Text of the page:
The examination of the Nahal Hemar artifacts included:[6] 1. All the plaster statue fragments and plaster beads were examined under a Wild M-8 stereoscopic microscope under oblique illumination. This was used in order to roughly define the homogeneity of the samples. 2. Tiny lumps of plaster were removed from the items on several locations using a diamonds saw, spatulas, and fine drills bits. Chips with the film casting pigments were sampled in several cases for chemical analyses of straining materials. They used broken artifacts in most cases to prevent further damage to the remaining artifacts. 3. Bulk samples were subjected to Thin-Section Petrographic Analysis (TSPA). 4. Mineralogical analyses of the non calcareous components were carried out to more samples, in which the admixture of clay was observed by the TSPA analysis. The samples were powdered and soaked in 3% HCl to remove the carbonate ingredients and the clay mineralogy was determined by X-Ray Diffraction (XRD). 5. Chemical analyses were done on most samples using Inductively Coupled Plasma Atomic Emission Spectrometry (ICP-AES). The benefit of this method is that it has high accuracy with low limits of detection. 6. Small lumps that were coated with yellow, green, red, or dark pigments were removed from the plaster statue and beads and used for X-Ray Fluorescence (XRF) analysis, which provided a chemical definition of the pigment materials.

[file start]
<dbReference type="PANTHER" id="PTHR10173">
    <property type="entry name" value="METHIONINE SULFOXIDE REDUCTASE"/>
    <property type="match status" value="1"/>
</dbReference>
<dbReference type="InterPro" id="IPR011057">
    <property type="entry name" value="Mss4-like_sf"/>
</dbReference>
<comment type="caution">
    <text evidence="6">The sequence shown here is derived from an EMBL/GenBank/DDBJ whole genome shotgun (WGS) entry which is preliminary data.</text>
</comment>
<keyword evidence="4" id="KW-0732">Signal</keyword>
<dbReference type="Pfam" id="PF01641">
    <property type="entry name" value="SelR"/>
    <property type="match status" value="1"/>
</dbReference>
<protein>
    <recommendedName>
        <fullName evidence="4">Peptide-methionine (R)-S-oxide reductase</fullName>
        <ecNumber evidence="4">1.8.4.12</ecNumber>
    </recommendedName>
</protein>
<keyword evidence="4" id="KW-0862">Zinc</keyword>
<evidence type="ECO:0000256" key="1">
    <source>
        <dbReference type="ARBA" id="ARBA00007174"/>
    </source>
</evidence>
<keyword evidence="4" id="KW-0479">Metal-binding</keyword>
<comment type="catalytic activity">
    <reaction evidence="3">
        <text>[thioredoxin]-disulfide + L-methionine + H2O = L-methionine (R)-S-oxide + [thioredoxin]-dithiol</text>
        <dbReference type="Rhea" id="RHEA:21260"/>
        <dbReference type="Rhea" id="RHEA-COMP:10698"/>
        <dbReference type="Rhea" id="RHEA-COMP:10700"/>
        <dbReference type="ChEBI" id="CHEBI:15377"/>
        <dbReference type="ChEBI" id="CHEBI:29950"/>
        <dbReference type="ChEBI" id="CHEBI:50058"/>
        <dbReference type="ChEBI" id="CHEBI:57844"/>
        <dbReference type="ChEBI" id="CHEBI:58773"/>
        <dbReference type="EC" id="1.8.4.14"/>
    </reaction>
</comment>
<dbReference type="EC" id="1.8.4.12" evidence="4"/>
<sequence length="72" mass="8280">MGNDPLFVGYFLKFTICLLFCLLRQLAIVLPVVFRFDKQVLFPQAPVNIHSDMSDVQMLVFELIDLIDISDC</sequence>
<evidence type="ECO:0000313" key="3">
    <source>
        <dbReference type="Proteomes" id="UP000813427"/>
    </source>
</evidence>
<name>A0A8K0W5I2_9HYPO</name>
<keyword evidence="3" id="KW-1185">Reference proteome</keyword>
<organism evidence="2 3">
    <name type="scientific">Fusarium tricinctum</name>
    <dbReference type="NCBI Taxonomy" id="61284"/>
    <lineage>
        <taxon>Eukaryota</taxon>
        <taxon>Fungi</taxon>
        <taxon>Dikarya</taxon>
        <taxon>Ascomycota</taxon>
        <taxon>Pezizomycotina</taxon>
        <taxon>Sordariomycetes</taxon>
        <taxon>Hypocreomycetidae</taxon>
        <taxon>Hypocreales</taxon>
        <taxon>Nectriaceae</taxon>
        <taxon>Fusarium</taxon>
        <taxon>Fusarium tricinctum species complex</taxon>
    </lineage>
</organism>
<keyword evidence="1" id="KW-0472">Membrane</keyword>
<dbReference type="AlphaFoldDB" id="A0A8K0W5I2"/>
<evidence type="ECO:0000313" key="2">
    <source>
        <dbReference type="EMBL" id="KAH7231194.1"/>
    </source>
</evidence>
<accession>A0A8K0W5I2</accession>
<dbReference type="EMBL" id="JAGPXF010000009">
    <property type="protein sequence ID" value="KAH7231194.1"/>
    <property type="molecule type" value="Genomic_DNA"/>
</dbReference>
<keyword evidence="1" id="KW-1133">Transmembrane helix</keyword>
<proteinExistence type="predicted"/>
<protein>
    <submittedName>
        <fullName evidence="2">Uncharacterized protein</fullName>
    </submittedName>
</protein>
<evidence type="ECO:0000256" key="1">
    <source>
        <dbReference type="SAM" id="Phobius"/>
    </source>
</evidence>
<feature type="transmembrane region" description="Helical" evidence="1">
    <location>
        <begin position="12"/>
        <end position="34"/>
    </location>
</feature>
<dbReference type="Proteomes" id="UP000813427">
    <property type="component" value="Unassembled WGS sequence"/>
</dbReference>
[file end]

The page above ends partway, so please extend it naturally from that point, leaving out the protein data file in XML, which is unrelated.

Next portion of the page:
The results of the study: Beads: All but one bead was produced from a mixture of burnt lime and calcite crystals. The one bead without this mixture had anhydrite crystal also appear within the burnt lime (this was indicated by both TSPA and ICP-AES analyses). The most important trait is that all the beads are dense contents of calcite crystals. It can be concluded that the beads were likely all made in the same place and for the same reason and all had the same use. All of the beads were made by the same technique, which can be seen in their mineralogy and chemistry. Because the beads were all so closely related, it seems likely that they were all made for the same purpose. It is assumed that the beads were used as parts of garments or costumes for a specific event.[6] Statues: The statues have opposite homogeneity as compared to the beads and baskets. The statues vary greatly in their technology and compositions. The statues can be broken up into seemingly four different categories of statues based on their composition. This hints to the fact they were likely built in different locations and were brought to Nahal Hemar in their present state. There was more than likely little done to the statues once they got into Nehal Hemar. It is thought that the statues were used for ceremonies or ritual activities and the different statues had different symbols.[6]